I’m trying to study for my Writing course and I need some help to understand this question.
Please respond to the students discussion board. Minimun 250 words for each
1. (Debra) When I write an IEP goal, I collect data and I make sure that the goal is measurable, sustainable and attainable. Making certain he goals are attainable will limit frustration on the part of the student.
I make the attempt to progress monitor bi-weekly, but with huge caseloads, it is typically monthly. At our school we use Aimsweb probes to monitor reading fluency, math computation, math concepts and application and spelling. I often write goals that are not “typical” to Aimsweb such as reading accuracy when either students get very stressed being timed and they can’t show what they know or they’re accuracy is so limited that fluency can not be assessed.
I had a student with ASD this year who came to me with no academic goals. He had speech, OT, task completion and participation goals. We reevaluated him and determined that he needed academic goals for reading, writing and math. Looking at reading as an example, he can decode very well, on grade level as a matter of fact. The problem is with his comprehension. When writing his goal, I had to think about how we could measure his comprehension and make sure he can demonstrate his abilities. After a brainstorming conversation with our LD specialist and speech pathologist I wrote the following goal:
By June 2020, given direct instruction and guided practice, Johnny will orally state the beginning, middle and end of a narrative at his level. Mastery will be determined on 3/4 trials.
By December 2019, given direct instruction and guided practice, Johnny will orally state the beginning, middle and end of a narrative at his level using pictures and print.
By March 2020, given direct instruction and guided practice, Johnny will orally state the beginning, middle and end of a narrative at his level using print.
By June 2020, given direct instruction and guided practice, Johnny will orally state the beginning, middle and end of a narrative at his level verbally.
I decided that my end goal was for him to be able to verbally state beginning, middle, and end, but that I needed to provide scaffolding throughout his instruction to get him there. Progress for this goal will be monitored using checklists to track his progress throughout each trimester.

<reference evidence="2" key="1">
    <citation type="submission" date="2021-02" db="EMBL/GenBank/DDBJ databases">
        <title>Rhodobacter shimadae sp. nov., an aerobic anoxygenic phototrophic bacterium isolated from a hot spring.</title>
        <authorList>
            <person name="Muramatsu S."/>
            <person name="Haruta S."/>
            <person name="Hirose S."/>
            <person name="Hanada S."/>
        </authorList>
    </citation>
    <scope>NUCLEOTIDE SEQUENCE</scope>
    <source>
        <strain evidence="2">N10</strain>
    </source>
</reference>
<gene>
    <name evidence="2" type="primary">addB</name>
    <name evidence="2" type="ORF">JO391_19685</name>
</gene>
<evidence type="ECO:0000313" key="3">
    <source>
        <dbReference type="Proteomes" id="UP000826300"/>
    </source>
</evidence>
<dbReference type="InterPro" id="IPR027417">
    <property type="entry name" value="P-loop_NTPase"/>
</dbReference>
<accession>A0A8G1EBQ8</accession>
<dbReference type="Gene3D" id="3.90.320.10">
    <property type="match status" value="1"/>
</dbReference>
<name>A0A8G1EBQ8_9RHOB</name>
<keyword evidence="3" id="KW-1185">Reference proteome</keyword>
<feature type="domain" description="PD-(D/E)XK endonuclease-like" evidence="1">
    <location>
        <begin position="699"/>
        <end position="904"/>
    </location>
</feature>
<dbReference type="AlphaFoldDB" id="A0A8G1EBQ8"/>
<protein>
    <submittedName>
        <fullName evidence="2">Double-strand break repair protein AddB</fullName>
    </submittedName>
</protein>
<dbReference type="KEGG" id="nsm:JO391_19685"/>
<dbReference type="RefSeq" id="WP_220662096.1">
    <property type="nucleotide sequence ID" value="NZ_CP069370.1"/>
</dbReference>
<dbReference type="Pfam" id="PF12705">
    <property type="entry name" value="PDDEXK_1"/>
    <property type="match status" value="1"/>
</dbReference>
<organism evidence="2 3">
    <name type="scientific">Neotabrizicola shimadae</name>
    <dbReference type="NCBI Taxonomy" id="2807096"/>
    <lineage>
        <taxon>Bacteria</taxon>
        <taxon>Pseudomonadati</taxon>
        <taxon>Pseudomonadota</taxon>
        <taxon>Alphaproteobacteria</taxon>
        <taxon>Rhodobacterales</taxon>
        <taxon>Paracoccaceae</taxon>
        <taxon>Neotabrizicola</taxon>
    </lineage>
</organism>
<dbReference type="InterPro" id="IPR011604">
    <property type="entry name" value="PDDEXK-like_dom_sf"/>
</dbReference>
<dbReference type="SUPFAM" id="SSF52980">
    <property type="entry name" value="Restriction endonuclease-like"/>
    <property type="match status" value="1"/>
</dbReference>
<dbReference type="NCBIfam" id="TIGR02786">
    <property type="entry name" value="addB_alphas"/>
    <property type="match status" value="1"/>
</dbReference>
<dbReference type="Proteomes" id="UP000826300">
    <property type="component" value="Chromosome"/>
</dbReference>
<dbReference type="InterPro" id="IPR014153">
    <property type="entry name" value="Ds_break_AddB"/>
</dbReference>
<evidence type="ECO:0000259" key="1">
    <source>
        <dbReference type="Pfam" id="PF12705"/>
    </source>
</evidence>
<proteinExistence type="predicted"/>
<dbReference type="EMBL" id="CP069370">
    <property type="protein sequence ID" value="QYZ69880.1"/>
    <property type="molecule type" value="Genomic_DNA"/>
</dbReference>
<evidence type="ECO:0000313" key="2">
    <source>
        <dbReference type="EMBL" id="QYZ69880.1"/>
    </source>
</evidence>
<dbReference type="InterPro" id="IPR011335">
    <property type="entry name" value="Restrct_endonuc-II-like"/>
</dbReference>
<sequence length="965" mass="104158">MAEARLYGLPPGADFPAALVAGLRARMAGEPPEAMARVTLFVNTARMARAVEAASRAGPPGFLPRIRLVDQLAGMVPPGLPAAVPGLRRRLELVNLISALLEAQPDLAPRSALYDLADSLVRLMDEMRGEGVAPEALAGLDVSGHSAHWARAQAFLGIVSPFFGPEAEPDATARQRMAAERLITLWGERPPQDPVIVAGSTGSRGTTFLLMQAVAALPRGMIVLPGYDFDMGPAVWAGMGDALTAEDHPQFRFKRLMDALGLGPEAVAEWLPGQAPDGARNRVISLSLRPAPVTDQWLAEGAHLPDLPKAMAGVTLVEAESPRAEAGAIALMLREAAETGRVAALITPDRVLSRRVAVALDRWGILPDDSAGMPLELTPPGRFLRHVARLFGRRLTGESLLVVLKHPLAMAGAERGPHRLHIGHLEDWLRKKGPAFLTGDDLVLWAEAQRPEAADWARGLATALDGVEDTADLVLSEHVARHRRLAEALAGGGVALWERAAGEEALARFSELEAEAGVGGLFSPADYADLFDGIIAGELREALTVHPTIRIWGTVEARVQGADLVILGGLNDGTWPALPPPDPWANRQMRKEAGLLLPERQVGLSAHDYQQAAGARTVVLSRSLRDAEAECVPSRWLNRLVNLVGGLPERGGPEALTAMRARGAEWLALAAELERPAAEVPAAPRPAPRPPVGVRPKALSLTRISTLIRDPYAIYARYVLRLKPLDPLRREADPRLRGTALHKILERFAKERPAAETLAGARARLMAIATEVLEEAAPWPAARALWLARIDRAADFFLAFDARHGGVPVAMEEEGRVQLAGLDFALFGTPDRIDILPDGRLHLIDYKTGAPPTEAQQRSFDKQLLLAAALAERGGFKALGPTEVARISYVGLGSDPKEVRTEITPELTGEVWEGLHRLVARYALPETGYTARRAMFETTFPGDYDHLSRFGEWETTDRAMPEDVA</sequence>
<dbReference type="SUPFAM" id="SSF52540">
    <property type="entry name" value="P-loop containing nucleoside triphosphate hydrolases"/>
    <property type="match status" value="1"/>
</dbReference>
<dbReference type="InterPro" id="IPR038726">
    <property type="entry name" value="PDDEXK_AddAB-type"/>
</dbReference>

Progress for all my students is reported to parents with every report card or when we have progress meetings at parents request.
2. (monica) Collecting data is very important for keeping up with student’s progress and I do this by having a folder for each student with their IEP information. I see students daily for one-on-one sessions and will take data when working during this time.
- I print the goals and objectives data sheets from ESPED.
- I have a condensed version of their goals and objectives for a quick look
- I have IEP work in a drawer for each child already prepared and ready to use with the student.
- I create checklists based on IEPS (counting to 100, identifying numbers) and will check off when they identify. I also have paper to write down anything that can not be used with a checklist (ex-naming characters, setting)
- I will use checklists as an easy way to track how the students are doing when I work with them for the week and will transfer the information to the ESPED data sheets. I know that sounds like extra work, but it is hard to fill out the sheets while working with students. I must be fast moving when working with them and checklists work best.
It is required to report the progress every 9 weeks to the parents. I will keep them updated throughout the year on how their child is making progress on goal and objectives.
3. (Aud) Currently, I do monthly progress monitoring with the students in my class. Many of them have both reading and writing goals, so in those cases I time them with correct words per minute reading assessment and correct word sequence writing assessment. I fill out their progress reports in IEP online and it gets printed out and sent home with the student and where the goals pertain to gen ed, those teachers get a copy, too. I do not have any students with ASD, but I would imagine my approaches would be the same. I can see how the progress monitoring for behavior goals would differ – in this instance I would likely use anecdotal notes to collect the data, put it in a bar graph for comparison and visual progress tracking, and share it with all members (whom the goal relates to) of the IEP team.
Read “Individualized Education Program (IEP) Guide and Other Resources,” on the Autism Speaks website.